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More than rights, a set of guiding principles is needed to counterpose to the reigning ideals of ‘security’, ‘growth’ and ‘innovation’. Alternative ideals, perhaps, such as democracy, health and environmental sustainability?  See part one

Jeremy Bentham's Panopticon penitentiary, drawn by Willey Reveley, 1791.Wikicommons. Some rights reserved.
Jeremy Bentham’s Panopticon penitentiary, drawn by Willey Reveley, 1791.Wikicommons. Some rights reserved.

The net has the potential to revolutionize democracy with an informed citizenry empowered to deliberate and decide on key issues. Yet current trends strengthen anti-democratic forces. In addition to concerns over privacy, there is an urgent need to address how the public realm is being hollowed out by corporate interests and advertisers. The ideal of democracy presupposes a shared public sphere in which citizens can construct, debate and decide on collective projects. This requires access to quality information and while the net has certainly increased the quantity of information available, its reliability is debatable. This is compounded by the fact a few key players, such as Facebook and Google, now act as powerful gatekeepers to who sees what.

Digital democracy

The traditional news media is in terminal decline and the online worldincreasingly dominated by a few large conglomerates. Established papers, such as the Telegraph, debase their content and engage in corrupt deals to protect revenues, blurring the line between editorial and advertising. Outlets such as the MailOnline chase readers with soft porn, celebrity gossip and sensationalist stories invented or stolen (their preferred word is “aggregated”) from other sites. Large content farms specialise in ‘churnalism’, selling readers directly to advertisers on demand in real-time. There is plenty of ‘comment’, but fewer trained journalists with the skills and resources to follow stories of incompetence and corruption, most worryingly at the level of local government.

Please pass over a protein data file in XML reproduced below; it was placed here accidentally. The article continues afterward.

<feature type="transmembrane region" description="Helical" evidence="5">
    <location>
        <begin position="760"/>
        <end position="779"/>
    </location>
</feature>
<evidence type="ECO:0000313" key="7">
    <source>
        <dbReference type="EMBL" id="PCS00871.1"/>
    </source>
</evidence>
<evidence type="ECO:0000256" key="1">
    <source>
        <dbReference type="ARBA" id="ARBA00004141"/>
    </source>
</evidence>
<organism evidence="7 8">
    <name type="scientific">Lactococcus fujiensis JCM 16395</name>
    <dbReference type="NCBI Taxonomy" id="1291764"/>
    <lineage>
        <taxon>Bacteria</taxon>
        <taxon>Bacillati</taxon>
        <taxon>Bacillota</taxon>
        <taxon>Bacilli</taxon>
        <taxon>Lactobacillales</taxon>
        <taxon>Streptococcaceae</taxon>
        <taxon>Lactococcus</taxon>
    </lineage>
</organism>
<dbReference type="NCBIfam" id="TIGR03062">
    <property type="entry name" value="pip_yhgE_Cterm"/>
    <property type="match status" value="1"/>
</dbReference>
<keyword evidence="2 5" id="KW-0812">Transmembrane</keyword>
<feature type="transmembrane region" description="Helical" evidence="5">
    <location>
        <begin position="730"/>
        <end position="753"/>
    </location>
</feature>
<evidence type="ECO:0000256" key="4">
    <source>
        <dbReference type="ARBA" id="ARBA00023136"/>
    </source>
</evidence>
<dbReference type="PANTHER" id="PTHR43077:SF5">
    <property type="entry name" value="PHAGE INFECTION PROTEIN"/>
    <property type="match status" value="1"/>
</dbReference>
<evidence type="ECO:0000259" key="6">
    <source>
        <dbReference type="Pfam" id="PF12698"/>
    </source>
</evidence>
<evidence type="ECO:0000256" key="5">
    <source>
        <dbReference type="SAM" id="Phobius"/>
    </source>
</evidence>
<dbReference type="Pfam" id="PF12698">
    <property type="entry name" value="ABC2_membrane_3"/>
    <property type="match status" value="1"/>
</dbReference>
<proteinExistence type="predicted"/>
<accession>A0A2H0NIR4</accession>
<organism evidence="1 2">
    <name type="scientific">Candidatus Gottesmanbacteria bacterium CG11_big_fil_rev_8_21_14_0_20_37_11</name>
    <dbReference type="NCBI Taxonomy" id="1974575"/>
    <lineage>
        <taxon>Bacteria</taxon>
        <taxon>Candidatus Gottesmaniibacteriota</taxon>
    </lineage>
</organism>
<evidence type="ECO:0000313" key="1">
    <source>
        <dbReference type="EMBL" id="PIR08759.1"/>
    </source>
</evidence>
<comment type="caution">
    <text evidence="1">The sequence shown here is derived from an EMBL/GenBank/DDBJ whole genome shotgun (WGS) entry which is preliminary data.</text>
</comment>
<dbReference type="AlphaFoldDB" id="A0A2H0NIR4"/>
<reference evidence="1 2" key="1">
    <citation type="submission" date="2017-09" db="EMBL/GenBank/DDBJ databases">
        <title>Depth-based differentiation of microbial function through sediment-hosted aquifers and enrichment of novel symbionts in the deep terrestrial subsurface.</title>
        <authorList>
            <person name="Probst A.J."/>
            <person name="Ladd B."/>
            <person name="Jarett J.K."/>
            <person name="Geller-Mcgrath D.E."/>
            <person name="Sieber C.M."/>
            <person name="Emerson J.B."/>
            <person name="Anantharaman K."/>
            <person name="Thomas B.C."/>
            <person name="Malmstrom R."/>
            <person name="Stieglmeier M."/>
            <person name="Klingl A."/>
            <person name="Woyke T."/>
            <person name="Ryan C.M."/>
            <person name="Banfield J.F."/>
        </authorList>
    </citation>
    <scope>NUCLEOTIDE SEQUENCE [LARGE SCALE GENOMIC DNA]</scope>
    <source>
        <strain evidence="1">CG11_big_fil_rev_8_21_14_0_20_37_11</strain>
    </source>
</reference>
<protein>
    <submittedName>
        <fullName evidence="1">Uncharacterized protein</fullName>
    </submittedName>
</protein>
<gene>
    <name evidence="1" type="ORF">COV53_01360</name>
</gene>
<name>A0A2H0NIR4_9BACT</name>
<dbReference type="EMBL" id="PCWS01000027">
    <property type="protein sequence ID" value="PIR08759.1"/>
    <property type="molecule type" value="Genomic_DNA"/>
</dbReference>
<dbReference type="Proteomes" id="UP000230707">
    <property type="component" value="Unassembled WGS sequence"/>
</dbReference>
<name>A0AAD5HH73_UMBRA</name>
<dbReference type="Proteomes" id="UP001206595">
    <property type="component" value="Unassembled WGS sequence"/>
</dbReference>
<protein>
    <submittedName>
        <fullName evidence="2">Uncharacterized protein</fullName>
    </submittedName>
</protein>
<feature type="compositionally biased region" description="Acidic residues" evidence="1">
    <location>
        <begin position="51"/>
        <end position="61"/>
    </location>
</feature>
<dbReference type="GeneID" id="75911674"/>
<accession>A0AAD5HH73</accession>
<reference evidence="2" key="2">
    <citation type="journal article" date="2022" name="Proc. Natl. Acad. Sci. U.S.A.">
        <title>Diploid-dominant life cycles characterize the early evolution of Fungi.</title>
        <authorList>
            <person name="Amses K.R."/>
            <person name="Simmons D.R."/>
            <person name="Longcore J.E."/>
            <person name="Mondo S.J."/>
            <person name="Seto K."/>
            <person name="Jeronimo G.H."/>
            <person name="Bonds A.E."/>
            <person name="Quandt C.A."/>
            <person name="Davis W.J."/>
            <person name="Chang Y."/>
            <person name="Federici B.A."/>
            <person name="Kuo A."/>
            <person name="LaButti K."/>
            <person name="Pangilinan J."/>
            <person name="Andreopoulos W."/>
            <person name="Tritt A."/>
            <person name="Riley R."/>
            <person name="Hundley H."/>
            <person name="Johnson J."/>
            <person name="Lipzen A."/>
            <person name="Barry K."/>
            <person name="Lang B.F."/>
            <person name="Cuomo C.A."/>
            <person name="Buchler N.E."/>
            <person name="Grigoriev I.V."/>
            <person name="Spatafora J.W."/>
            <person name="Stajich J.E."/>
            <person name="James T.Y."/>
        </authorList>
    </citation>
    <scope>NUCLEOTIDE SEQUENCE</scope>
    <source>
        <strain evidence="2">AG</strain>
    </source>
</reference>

There is also the phenomenon of ‘filter bubbles’, which describes how tracking technologies usher us into cultural and political ghettoes by monitoring what our online preferences are and feeding us more of the same. As a result, we get lots of what we ‘like’ and little of what we need with even Google search pointing us to information that echoes back our own biases. The tendency to immediate gratification and on-demand viewing mitigates against a deliberative political culture. The accountability made possible by the net is often of the trivial, superficial sort (as with Emily Thornberry MP’s resignation from cabinet for tweeting a picture of a van), while the major deceptions (over the NHS, foreign wars, tax havens) have not resulted in anyone being held to account.  At a time when the technology exists for radical new forms of decentralised democracy, the Westminster system looks even more sclerotic and indefensible.